September 4, 2013

Kansas ‘Hard 50’ bill goes to governor; Stegall confirmed to Court of Appeals

Sentencing legislation is revised after a U.S. Supreme Court ruling suggested it contained a constitutional flaw. Stegall’s nomination was the first under a new procedure for picking appellate judges in Kansas.

The Kansas Senate on Wednesday sent Gov. Sam Brownback a bill revising the state law that allows 50-year sentences in certain murder cases.

The Senate also confirmed Caleb Stegall to the Kansas Court of Appeals, ratifying Brownback’s first appointment under a new law that gives the Kansas governor more say over who is chosen for the state’s second-highest court.

To fix a potential constitutional flaw, the so-called “Hard 50” legislation requires juries rather than judges to decide if the facts of a case warrant a sentence of 50 years without parole.

Wednesday’s 40-0 Senate vote came one day after the House approved the measure 122-0.

The action came during a special legislative session prompted by a U.S. Supreme Court ruling in a Virginia case. The high court ruled that giving judges the sole authority to determine whether to impose a mandatory minimum sentence was unconstitutional.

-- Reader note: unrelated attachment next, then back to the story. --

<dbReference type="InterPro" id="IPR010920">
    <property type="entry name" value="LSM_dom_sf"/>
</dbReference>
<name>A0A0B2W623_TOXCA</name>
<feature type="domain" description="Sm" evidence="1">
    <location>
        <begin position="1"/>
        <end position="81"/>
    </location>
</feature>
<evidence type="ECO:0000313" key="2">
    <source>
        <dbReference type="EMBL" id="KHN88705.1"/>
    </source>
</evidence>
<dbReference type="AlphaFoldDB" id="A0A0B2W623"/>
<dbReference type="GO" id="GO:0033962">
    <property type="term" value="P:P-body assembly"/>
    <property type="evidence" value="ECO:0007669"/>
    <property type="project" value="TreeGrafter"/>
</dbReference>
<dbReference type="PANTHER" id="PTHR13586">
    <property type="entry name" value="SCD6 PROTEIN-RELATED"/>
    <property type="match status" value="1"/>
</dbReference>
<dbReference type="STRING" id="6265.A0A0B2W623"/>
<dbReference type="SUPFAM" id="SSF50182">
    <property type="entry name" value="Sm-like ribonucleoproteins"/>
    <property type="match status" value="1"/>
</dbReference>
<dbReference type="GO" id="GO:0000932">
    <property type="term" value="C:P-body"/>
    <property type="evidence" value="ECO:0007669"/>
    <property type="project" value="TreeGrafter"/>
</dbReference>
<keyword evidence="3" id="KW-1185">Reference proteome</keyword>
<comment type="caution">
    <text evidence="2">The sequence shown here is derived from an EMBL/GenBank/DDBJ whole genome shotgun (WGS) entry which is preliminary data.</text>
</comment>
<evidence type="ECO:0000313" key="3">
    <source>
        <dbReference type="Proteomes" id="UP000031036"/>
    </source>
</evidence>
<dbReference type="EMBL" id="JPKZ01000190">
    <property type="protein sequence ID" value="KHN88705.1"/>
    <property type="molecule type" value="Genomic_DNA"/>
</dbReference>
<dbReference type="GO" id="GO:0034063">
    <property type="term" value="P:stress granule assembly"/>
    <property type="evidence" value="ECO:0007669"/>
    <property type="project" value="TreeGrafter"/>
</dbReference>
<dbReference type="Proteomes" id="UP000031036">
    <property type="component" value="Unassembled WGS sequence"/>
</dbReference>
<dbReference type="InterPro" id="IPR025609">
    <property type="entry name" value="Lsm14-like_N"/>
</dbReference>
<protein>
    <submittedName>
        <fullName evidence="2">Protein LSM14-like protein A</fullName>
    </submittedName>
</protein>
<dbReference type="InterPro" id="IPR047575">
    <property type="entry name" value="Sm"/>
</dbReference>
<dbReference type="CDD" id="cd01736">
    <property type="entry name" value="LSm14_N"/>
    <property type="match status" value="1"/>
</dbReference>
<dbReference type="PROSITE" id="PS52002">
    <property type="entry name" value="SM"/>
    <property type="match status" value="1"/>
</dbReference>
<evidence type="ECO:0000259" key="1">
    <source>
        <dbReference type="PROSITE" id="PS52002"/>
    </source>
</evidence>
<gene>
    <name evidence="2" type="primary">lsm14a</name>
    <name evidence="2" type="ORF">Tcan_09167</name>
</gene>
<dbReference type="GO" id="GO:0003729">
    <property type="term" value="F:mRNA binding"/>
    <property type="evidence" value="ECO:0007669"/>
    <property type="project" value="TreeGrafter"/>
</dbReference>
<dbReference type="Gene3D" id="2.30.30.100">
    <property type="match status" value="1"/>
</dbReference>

Kansas adopted the “Hard 50” in 1999, replacing a mandatory 40-year sentence that had been in place since 1990.

Stegall’s confirmation, on a 32-8 vote, was never really in doubt because Brownback’s fellow conservative Republicans have a supermajority in the Senate, and none of them publicly expressed misgivings about his appointment to the state’s second-highest court.

The debate over Stegall’s nomination focused more on the selection process than on the 41-year-old nominee’s past.

Even Brownback critics said Stegall is qualified to serve on the Court of Appeals. However, some saw Brownback’s appointment as political cronyism and criticized the governor for refusing to disclose the name of other candidates.

The appointment was the first under a law that took effect in July, changing the selection process for Court of Appeals judges.

Under the old system, still in place for the Supreme Court, a nominating commission led by attorneys screened applicants and named three finalists, with no role for lawmakers after the governor’s appointment.

Now, the governor makes the appointment, subject to Senate confirmation, with no role for the nominating commission.

Stegall applied last year for the Court of Appeals when it had two vacancies, and each time, the nominating commission passed him over as a potential finalist. Brownback advocated changing the selection process, and legislators funded a 14th seat on the Court of Appeals this year.

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